Question No. 3 -- Does a Berkshire Breakup Make Sense?
I started by saying, "When you are gone, and we hope that's not for a long time."
To which Warren quipped, "No one more than I!"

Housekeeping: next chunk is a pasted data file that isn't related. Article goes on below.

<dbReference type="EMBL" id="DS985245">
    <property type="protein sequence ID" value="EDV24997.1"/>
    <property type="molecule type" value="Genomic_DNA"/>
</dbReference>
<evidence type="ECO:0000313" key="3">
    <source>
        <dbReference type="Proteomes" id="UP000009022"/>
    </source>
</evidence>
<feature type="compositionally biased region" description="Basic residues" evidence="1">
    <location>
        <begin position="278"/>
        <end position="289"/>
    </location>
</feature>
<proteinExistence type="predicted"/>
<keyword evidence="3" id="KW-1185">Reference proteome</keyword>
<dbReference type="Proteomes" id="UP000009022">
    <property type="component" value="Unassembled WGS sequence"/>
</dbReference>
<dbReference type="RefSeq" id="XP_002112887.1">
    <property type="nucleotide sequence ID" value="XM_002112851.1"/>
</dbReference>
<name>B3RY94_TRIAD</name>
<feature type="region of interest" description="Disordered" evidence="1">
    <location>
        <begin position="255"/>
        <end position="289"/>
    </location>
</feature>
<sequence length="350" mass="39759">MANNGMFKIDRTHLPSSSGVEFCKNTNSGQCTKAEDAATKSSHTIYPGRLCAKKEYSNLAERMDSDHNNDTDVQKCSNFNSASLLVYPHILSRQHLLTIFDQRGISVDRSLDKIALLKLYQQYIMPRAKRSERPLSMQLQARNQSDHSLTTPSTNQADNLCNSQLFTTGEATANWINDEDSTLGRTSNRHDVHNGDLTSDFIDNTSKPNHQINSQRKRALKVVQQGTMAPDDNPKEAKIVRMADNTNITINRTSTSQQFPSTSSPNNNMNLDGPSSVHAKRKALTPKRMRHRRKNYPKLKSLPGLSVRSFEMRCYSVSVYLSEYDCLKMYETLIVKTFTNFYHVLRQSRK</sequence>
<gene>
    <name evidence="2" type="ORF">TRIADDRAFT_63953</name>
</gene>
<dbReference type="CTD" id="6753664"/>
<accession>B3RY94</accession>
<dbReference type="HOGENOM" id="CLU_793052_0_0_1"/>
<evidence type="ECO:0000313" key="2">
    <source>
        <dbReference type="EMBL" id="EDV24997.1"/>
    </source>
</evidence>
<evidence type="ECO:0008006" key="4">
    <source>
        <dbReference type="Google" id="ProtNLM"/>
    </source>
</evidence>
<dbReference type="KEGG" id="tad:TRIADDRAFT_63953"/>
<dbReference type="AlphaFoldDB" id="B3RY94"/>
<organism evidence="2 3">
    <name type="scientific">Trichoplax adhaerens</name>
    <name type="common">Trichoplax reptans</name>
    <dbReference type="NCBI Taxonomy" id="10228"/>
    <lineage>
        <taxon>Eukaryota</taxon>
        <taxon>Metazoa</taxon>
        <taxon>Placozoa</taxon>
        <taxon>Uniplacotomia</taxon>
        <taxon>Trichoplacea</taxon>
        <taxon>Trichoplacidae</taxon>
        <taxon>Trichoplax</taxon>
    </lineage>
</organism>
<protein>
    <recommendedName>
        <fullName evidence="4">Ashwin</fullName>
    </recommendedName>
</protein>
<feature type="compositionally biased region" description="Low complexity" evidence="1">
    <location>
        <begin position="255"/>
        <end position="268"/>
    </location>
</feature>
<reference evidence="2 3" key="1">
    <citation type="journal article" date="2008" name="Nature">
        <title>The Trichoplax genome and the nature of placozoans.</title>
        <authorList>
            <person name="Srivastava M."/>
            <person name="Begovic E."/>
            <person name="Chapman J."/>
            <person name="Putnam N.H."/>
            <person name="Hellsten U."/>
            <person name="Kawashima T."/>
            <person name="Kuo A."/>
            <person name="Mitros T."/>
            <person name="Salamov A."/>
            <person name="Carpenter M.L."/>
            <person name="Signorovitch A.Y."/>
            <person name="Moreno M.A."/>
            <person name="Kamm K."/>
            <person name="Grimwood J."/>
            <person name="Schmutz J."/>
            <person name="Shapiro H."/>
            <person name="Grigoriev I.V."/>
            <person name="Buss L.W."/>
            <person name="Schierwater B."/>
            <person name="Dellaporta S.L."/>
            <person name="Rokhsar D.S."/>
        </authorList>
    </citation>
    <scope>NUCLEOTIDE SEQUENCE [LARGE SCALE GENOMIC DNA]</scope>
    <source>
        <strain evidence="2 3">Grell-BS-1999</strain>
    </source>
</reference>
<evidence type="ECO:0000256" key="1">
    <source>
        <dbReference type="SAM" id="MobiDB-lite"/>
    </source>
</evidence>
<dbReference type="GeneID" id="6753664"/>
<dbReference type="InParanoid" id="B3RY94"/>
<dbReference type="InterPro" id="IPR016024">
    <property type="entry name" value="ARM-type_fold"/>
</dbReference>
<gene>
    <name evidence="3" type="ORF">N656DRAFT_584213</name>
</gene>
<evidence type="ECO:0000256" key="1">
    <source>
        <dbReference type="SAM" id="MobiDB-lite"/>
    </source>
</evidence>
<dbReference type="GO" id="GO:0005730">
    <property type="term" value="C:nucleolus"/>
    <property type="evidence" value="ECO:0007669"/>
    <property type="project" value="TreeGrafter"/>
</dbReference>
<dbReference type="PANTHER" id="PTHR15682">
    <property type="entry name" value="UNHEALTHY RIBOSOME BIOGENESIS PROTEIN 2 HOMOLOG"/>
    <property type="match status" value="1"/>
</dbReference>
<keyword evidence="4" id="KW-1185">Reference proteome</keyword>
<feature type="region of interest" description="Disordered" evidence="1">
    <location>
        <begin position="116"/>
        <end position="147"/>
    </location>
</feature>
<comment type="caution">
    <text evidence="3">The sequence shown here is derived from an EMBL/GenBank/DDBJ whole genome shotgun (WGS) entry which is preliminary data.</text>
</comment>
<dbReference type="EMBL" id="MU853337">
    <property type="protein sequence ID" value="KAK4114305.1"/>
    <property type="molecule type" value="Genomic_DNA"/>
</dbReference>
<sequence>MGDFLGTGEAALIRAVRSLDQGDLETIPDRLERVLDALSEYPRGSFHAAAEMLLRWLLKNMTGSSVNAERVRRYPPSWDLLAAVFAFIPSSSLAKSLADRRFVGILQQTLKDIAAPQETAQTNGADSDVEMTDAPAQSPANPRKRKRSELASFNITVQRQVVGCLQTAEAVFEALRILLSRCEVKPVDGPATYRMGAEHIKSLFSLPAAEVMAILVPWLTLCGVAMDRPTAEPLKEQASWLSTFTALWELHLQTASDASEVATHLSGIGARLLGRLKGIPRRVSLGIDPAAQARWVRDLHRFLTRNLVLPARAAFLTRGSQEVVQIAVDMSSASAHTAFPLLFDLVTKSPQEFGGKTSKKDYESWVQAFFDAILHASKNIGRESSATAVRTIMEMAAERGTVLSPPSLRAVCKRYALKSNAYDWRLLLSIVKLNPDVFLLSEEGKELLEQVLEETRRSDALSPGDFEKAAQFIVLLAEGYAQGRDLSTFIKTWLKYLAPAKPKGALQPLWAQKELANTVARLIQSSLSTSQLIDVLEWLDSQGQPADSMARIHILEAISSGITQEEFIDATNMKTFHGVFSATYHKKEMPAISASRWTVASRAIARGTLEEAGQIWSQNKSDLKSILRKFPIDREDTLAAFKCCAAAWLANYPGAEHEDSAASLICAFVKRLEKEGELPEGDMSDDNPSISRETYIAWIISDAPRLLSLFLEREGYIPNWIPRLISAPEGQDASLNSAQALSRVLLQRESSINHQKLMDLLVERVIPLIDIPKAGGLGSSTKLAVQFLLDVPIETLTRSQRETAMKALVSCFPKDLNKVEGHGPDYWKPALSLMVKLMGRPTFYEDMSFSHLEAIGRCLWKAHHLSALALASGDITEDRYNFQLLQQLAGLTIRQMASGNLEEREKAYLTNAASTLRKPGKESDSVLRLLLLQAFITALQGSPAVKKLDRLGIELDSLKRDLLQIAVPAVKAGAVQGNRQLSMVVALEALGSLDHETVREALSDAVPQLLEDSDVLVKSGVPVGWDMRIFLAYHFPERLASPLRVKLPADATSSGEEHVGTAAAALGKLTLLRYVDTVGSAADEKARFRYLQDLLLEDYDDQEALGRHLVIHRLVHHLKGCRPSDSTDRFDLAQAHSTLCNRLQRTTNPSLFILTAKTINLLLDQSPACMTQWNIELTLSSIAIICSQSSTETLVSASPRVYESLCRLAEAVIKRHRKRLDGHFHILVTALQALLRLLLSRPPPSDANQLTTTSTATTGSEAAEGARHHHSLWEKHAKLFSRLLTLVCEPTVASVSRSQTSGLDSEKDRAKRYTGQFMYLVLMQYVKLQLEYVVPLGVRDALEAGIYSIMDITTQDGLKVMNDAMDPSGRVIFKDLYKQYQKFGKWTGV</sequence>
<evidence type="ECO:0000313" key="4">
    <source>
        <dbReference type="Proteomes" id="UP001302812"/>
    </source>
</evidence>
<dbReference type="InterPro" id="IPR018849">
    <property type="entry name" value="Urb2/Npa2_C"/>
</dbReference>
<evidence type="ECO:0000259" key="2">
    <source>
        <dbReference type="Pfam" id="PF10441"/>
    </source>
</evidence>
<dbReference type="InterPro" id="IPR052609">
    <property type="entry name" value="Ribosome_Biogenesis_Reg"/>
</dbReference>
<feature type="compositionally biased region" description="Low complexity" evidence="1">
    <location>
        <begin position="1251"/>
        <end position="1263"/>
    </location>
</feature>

I then prefaced the question by saying that in response to a previous question, Buffett suggested that, in time, Berkshire might be more centralized in terms of management strategy.Q: Warren, in the past, you have demonstrated a great respect for Dr. Henry Singleton, the founder and long-time CEO of the diversified conglomerate Teledyne (TDY). You have written about Singleton: "Henry is a manager that all investors, CEOs, would-be CEOs and MBA students should study. In the end, he was 100% rational, and there are very few CEOs about whom I can make that statement." You have publicly stated that Singleton had the best operating and capital deployment record in American business. Prior to his death, he broke up Teledyne into three companies. Dr. Singleton told our mutual friend Lee Cooperman that he did it for a couple of reasons. There is one reason in particular I want to ask you about. According to Singleton, Teledyne was hard to manage for one CEO. What would you say about the Berkshire situation, given your company's greater complexity and the recent management issues over the past several years? And what is the advisability of restructuring Berkshire into separately traded companies organized along business lines? A: Both Charlie and Warren spent some time responding to both the history of Teledyne, Singleton's role and Berkshire's structure. Buffett underscored his confidence in his current management team at the divisional levels. "Breaking Berkshire into several companies," he said, "I am convinced would produce poorer results."